Musical theater of the absurd /Link
It’s easy to see why Leonard Bernstein’s Candide was a flop when it premiered on Broadway.
It’s easy to see why Leonard Bernstein’s Candide was a flop when it premiered on Broadway. A quick look through Voltaire’s source material reveals a plot full of obscenity and atrocity: floggings, hangings, disembowelment, rape, dismemberment, impalement, bestiality, cannibalism, heresy, and sex trafficking. Such a catalogue of depravity suggests an adaptation of Pasolini rather than a Broadway musical.
And indeed, when the piece premiered at the Martin Beck Theater (currently named the Al Hirschfeld) in 1956, it was a disaster, despite the vocal talents of Barbara Cook and a majestic score by Bernstein.
In a new production at New York City Opera, directed by the legendary Harold Prince, many of these violent, disquieting experiences unfold in rapid succession, amped up stylistically to the point of absurdity. Much like Voltaire’s novel, the operetta uses a glib, fast-paced style to elide the darker, more obscene aspects of the plot and render palatable the experiences endured by the main characters.
With a book by Hugh Wheeler (replacing the original, lambasted version by Lillian Hellman), the performance moves swiftly through crimes, cruelty, and disaster with disconcerting ease. But while the tongue-in-cheek approach seems appropriate for a Broadway musical, there is still a tangy, sour taste to this satire—especially when juxtaposed against Bernstein’s earnest score.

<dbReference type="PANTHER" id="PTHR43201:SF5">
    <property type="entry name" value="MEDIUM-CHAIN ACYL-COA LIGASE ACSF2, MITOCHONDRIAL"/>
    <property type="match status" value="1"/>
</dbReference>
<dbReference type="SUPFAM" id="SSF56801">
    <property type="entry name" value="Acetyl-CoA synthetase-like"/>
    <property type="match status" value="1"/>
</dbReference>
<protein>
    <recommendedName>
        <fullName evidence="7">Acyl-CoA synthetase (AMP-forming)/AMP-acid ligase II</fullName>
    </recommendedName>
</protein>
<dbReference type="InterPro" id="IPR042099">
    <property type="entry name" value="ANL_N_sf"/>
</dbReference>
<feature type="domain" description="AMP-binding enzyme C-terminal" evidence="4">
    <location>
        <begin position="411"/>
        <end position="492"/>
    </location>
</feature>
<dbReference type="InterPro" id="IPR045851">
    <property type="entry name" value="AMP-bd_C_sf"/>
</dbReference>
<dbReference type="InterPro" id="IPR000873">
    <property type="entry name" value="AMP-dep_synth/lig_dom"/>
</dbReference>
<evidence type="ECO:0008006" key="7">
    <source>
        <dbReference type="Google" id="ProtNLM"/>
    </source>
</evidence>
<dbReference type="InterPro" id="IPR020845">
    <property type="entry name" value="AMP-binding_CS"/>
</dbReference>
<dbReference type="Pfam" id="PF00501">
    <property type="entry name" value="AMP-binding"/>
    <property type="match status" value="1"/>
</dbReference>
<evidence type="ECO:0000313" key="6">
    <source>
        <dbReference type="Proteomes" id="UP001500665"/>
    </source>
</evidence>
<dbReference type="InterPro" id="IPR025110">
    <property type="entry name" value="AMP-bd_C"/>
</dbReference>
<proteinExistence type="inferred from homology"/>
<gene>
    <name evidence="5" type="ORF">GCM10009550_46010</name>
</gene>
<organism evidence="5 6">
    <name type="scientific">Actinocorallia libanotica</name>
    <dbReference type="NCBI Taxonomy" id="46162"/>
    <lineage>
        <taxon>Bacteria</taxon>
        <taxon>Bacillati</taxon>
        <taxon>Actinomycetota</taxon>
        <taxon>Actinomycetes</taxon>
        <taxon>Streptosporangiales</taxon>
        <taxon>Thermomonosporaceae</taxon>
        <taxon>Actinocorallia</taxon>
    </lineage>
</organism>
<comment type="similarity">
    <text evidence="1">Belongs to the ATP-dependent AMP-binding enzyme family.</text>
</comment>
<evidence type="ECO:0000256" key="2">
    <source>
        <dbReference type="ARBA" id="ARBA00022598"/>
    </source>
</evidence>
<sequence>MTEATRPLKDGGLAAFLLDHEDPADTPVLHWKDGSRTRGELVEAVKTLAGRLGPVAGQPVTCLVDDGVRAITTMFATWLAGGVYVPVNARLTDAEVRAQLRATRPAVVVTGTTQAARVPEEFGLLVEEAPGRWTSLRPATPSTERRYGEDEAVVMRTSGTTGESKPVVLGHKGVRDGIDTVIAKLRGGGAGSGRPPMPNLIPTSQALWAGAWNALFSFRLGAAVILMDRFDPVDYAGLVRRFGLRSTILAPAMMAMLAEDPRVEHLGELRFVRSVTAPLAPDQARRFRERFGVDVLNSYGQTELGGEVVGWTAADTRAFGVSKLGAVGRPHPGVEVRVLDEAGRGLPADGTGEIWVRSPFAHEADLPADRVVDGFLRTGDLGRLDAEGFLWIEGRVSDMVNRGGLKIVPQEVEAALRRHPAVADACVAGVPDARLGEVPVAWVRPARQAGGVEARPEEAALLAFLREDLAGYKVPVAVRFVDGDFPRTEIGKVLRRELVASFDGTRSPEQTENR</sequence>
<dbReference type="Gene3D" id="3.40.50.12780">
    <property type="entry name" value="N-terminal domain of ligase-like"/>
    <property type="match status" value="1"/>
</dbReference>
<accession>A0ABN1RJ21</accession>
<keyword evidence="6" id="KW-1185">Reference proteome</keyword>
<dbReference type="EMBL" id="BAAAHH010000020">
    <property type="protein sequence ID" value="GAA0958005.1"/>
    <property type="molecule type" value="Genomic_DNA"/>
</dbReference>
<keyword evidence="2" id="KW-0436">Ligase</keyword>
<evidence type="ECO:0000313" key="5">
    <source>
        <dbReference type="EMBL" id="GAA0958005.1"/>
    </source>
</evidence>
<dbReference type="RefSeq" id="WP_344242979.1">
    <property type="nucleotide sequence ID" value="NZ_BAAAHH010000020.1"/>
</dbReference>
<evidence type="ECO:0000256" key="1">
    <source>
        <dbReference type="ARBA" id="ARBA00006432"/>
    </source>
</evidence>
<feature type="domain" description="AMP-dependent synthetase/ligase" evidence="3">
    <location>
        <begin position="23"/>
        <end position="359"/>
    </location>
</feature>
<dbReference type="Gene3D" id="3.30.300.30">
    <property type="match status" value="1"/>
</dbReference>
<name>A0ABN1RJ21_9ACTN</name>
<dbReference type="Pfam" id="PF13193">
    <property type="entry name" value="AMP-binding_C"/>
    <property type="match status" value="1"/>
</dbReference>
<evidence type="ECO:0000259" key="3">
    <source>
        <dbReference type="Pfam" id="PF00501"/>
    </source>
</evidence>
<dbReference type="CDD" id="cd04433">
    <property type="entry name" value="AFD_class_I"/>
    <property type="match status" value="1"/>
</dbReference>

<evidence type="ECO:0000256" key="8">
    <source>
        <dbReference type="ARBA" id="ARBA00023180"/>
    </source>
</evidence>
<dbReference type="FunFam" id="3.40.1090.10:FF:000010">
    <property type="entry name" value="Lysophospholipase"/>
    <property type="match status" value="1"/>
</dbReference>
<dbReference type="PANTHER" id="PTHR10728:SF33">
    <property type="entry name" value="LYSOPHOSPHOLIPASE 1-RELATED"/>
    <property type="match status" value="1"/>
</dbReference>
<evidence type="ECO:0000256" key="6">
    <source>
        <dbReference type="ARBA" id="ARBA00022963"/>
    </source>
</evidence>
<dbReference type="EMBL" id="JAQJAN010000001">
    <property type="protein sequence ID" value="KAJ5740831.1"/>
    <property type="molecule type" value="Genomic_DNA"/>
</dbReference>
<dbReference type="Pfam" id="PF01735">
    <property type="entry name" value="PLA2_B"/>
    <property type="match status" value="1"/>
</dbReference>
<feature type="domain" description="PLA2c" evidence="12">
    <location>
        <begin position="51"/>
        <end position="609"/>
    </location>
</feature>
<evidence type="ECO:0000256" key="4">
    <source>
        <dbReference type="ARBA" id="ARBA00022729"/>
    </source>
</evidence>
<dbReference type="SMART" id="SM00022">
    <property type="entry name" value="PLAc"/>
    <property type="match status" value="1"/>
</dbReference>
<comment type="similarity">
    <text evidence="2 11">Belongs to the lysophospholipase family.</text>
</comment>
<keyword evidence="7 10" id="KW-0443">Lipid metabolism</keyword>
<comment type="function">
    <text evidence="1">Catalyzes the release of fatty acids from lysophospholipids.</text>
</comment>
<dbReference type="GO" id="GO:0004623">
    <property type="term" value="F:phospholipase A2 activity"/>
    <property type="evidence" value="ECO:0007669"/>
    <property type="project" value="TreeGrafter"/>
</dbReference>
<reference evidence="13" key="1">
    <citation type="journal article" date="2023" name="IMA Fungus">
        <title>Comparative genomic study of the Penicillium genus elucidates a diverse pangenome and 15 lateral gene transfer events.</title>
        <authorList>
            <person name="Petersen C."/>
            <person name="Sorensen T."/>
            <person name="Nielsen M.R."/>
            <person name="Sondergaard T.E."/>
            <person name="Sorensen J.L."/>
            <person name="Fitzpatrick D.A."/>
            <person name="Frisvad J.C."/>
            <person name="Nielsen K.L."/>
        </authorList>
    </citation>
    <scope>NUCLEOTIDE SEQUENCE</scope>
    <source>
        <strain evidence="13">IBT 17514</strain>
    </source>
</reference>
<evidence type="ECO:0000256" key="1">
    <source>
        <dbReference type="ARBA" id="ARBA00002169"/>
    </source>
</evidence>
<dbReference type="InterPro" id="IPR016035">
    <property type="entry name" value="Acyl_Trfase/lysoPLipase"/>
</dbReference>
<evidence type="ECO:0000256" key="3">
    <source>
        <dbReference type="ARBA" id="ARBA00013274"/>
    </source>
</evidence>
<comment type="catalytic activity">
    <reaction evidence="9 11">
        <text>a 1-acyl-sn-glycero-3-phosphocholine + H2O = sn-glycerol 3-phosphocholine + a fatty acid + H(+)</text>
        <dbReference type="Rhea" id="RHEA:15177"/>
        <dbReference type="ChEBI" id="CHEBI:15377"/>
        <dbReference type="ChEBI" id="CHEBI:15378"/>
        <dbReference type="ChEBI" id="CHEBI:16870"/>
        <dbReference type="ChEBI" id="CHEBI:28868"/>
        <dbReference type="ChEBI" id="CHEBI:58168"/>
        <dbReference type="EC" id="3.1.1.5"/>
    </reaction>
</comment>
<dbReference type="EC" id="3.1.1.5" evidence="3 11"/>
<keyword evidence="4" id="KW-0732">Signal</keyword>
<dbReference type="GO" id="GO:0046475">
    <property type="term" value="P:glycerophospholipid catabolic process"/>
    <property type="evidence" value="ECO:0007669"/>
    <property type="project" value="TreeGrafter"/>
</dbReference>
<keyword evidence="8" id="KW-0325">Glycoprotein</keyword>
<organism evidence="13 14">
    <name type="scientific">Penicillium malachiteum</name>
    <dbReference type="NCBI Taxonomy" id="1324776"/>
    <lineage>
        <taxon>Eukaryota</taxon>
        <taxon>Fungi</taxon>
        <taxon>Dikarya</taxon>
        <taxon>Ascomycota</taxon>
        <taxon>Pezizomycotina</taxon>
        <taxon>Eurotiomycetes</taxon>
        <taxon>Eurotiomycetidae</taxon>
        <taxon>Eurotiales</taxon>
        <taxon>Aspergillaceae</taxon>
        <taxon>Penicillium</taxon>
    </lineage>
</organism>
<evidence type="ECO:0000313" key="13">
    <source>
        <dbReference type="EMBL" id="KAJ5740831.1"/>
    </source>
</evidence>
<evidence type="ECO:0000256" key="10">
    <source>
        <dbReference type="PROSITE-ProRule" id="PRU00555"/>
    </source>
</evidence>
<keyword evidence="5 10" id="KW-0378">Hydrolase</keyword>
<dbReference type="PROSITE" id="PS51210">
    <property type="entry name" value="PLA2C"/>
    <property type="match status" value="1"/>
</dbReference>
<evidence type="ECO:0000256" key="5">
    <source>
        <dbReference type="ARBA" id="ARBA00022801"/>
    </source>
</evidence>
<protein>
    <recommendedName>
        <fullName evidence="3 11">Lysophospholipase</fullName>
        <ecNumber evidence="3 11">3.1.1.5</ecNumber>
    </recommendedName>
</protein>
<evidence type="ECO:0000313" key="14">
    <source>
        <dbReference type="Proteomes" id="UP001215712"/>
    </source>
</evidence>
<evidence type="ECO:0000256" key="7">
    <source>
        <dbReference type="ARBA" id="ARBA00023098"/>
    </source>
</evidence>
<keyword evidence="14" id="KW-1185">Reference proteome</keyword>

This juxtaposition of soaring optimism against grim reality is a tension that drives much of the plot. Candide, a student of the philosopher Pangloss (a character Voltaire developed from the philosophy of Gottfried Wilhelm Leibniz), has his unwavering, sunny disposition challenged to the extreme; eventually it is eradicated by the world’s incessant horror.
But before that happens, Candide, under the tutelage of his master, believes in a “Universal Good,” that all the terrible things that happen in this world happen for the best. These experiences include the rape and enslavement of his beloved Cunegonde, a member of his aristocratic family who faces a similar moral trajectory.
At first glance, the plot’s tautological cruelty recalls the perversity of Sade; the figure of Candide especially summons the steadfast morality and punishment of Justine, or even the moral fortitude of Samuel Richardson’s Clarissa. Bernstein’s music only deepens this cruelty, in that it manages to ennoble Candide’s optimism, working against the book’s cynical satire.
The effect produces ambivalence, provoking both admiration and sophisticated distaste for the main character’s moral philosophy. This raises troubling ethical questions, especially in our own time. For modern audiences, the operetta hardly functions as a critique of Voltaire’ contemporary Leibnizian philosophy; even so, it manages to speak quite fervently to our own modern problems.
But for New York City Opera, its current production at Lincoln Center’s Rose Theater conjures the ghosts of the company’s former glory days. Having mounted the operetta at NYCO for the first time in 1982, Prince returns yet again with an agile, politically incorrect iteration. And though the decision to have Prince direct the piece feels like backward thinking (a trend, I’ve noticed, of General Director Michael Capasso), the production is competent and certainly worth seeing.
Just as Prince’s 1973 “Chelsea Version” at BAM’s Chelsea Theater Center unfolded succinctly, this current Candide moves with an easy gusto. Prince makes use of several levels, pushing the performers beyond the proscenium and into the house. The result is a zany, kinetic energy that drives the plot forward, never forcing the audience to linger too intently on the various crimes against humanity.